Sheriff Cory Hutcheson Vowed to Clean Up His Rural Missouri County. Now He's the One Facing Prison

Sheriff Cory Hutcheson's exploits were chronicled on the sheriff's Facebook page, where he posed with piles of seized drugs and cash.
Sheriff Cory Hutcheson's exploits were chronicled on the sheriff's Facebook page, where he posed with piles of seized drugs and cash. MISSISSIPPI COUNTY SHERIFF'S OFFICE FACEBOOK PAGE

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The sheriff's troubles have been a hot topic of conversation in the Prairie Queen restaurant in East Prairie. - PHOTO BY DOYLE MURPHY
The sheriff's troubles have been a hot topic of conversation in the Prairie Queen restaurant in East Prairie.

Drama seemed to follow Hutcheson's law enforcement career.

He had grown up normal enough. Former classmates remember him as a nice guy and smart, if a touch nerdy. He played a little football on some mediocre East Prairie High School teams. He later studied political science at Southeast Missouri State and graduated with distinction.

It was in college that his political ambitions began to show. He went to work for Congresswoman Jo Ann Emerson (R-Cape Girardeau) while still in school, according to his LinkedIn profile, and also ran for student body president. (He lost badly.)

Hutcheson married an East Prairie girl shortly after graduating in 2006 and later returned to his hometown, taking a job with the sheriff's office at the county jail. He rose quickly through the corrections ranks, eventually landing a job as jail administrator.

In September 2014, a 28-year-old woman named Tara Rhodes was admitted to the jail. Rhodes was an addict with a history of low-level offenses tied to using drugs and trying to get money to buy drugs. She was also pregnant, a fact she learned from a pregnancy test taken inside the jail.

In a lawsuit later filed on her behalf by the American Civil Liberties Union of Missouri, attorneys describe a difficult pregnancy. Jail staff noted in records that she had reported pain and bleeding. She eventually persuaded jailers to transport her to the hospital.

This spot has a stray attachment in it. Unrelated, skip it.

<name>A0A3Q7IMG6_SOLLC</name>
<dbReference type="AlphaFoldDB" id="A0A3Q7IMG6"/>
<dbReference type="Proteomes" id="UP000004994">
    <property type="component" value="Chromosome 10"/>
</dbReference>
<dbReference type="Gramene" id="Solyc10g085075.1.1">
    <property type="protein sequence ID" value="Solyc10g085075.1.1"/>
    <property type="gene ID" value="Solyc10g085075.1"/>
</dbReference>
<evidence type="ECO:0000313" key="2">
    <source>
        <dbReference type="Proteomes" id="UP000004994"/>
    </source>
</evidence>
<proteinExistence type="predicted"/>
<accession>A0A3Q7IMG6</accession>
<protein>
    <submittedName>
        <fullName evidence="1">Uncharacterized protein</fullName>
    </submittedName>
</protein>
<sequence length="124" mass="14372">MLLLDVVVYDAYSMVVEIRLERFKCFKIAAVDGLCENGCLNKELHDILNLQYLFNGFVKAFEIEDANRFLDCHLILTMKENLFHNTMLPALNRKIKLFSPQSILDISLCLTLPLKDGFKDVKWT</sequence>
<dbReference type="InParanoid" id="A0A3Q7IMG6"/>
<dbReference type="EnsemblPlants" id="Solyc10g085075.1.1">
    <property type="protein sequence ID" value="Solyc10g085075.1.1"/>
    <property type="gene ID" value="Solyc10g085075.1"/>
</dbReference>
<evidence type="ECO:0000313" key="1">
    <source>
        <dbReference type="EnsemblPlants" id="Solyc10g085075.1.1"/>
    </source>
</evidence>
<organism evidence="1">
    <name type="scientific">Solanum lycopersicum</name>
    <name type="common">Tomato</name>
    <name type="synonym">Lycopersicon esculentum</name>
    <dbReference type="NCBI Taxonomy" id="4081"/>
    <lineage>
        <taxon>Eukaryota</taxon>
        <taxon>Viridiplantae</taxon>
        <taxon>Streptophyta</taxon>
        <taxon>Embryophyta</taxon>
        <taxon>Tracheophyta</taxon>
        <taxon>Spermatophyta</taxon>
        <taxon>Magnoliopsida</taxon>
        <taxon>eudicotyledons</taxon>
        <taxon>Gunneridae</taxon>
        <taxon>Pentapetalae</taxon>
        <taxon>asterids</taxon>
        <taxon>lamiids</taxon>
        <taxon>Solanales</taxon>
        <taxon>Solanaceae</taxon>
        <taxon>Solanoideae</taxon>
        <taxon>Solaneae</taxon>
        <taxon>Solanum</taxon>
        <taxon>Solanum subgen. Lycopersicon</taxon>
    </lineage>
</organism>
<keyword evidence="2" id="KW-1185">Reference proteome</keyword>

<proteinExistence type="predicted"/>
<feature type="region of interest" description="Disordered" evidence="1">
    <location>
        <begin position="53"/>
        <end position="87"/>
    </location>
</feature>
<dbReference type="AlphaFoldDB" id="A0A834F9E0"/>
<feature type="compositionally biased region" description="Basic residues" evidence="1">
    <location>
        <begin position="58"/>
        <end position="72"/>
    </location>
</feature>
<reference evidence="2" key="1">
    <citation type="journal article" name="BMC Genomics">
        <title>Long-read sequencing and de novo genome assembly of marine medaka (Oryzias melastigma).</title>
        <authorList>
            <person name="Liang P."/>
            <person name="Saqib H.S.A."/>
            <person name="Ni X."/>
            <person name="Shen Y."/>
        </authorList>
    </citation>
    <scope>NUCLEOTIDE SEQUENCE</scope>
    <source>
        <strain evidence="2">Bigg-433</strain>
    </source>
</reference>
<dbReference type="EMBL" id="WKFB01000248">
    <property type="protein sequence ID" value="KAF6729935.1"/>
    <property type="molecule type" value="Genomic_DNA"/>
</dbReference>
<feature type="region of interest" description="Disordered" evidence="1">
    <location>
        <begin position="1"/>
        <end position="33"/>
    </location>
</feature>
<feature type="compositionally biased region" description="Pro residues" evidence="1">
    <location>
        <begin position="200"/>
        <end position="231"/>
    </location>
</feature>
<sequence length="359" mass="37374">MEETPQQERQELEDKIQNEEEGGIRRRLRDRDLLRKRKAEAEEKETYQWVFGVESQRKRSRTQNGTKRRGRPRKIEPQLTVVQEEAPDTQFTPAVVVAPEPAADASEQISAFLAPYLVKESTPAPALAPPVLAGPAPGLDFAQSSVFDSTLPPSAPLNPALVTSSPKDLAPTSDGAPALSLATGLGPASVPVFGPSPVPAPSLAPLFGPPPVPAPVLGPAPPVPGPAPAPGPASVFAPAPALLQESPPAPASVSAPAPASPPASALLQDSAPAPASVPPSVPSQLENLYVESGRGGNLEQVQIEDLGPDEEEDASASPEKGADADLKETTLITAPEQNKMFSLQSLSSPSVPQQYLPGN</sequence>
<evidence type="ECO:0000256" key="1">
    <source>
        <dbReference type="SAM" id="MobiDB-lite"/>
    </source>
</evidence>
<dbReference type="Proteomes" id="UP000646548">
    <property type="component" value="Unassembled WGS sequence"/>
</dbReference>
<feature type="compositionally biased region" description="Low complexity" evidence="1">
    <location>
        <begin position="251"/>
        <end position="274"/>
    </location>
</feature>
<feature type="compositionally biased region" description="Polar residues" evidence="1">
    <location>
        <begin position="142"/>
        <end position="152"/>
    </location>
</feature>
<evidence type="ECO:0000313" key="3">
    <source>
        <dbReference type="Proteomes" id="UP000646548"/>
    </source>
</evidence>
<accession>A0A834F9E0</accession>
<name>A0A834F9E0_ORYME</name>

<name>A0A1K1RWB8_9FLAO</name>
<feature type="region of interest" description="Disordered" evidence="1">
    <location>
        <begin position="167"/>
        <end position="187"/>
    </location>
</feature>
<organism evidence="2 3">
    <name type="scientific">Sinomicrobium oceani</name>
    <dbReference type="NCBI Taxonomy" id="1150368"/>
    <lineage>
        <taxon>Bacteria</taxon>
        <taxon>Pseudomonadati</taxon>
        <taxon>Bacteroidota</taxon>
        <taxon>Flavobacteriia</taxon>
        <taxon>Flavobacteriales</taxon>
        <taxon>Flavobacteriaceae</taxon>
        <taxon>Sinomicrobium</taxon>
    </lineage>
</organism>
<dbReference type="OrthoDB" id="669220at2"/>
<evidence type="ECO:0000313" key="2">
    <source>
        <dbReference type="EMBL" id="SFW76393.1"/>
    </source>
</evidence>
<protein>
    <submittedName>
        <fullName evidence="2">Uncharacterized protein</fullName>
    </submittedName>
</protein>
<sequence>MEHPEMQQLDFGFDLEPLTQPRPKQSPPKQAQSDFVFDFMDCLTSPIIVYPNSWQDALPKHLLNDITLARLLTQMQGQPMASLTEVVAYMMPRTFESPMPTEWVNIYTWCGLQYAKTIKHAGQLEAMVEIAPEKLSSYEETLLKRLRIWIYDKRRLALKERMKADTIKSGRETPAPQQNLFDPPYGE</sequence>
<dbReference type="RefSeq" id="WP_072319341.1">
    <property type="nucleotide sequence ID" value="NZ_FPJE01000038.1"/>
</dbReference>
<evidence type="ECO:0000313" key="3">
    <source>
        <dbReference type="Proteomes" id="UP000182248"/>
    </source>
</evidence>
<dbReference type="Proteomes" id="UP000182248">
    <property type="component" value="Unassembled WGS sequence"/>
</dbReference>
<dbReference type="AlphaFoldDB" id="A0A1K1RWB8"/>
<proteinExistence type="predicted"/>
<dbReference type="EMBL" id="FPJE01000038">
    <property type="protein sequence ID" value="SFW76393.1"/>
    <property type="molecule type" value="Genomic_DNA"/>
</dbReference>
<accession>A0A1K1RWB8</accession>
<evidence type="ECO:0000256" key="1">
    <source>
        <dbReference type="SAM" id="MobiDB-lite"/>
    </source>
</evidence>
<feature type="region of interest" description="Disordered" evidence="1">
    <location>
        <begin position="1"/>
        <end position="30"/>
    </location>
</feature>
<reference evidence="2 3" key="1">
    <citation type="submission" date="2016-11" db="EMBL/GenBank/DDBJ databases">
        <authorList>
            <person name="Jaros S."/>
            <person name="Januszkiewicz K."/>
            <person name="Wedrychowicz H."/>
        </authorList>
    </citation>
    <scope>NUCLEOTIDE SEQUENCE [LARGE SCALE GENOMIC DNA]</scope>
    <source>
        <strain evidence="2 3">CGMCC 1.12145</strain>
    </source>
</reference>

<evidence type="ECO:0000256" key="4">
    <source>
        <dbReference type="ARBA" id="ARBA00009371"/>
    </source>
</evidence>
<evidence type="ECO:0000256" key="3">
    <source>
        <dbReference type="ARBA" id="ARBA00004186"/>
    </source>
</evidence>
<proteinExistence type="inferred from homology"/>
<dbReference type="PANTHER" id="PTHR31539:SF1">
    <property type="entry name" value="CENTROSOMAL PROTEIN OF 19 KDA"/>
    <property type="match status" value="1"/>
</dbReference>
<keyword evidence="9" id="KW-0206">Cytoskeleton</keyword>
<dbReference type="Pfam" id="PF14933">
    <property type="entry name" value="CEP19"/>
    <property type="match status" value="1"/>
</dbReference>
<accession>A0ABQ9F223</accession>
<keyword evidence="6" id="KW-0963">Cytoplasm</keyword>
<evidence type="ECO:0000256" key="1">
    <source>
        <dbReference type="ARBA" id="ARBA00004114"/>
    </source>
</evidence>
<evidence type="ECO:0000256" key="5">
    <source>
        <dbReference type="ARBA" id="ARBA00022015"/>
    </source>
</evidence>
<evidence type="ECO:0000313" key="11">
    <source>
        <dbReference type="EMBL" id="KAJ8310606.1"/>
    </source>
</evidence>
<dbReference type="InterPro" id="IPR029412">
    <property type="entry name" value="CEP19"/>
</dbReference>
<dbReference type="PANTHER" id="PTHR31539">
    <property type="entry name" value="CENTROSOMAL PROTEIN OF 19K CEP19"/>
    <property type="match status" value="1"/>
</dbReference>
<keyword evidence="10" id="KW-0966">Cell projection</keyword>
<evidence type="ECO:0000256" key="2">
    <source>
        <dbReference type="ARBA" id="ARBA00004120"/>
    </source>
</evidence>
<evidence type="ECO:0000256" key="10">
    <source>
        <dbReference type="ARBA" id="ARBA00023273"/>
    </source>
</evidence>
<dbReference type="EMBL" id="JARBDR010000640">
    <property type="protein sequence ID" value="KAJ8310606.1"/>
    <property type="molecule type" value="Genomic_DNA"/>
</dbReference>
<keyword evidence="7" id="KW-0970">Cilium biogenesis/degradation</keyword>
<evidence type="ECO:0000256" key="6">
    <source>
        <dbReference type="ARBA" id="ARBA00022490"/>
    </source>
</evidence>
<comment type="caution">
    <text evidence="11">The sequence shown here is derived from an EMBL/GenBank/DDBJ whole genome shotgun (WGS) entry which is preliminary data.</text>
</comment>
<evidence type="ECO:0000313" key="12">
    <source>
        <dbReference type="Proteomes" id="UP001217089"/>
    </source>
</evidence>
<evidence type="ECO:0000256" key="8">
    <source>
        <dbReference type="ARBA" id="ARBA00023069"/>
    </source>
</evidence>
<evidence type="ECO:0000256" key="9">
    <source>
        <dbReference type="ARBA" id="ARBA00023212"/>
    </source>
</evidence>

On October 31, 2014, two deputies shackled her and drove her the 35 miles north to St. Francis Medical Center in Cape Girardeau. It was there that an obstetrician diagnosed Rhodes as having a high-risk pregnancy. The doctor faxed a note to the jail, informing staff that it was serious enough that Rhodes would need "urgent/emergent access to healthcare."

Rhodes posted bond and was released shortly after, but she knew her legal troubles weren't over.

"She knew a longer prison sentence was a possibility, so she wanted to make arrangements for childcare," ACLU attorney Jessie Steffan says. "I think she tried."

Rhodes had found a family friend who was willing to adopt the baby. The two of them visited Cape Perinatology Services for a checkup in December, and they made plans for another follow-up visit, according to the suit. But before they could make it, Rhodes was arrested again for stealing a credit card and drug possession.

She was high on December 15 when she was booked into the jail. Steffan says they dumped her in an isolated "detox" cell without medical attention for three days before moving her into the general population on December 18.

By then, Rhodes knew something was wrong. She was in pain and leaking fluids so badly her pants were soaked through. When she asked for medical attention, a jailer told her she would have to wait until December 23, five days away.

Hutcheson is named as a defendant in the case along with the county and six members of his jail staff. He knew what was going on, the ACLU contends. As jail administrator, it fell to him to approve trips to the doctor and other medical care.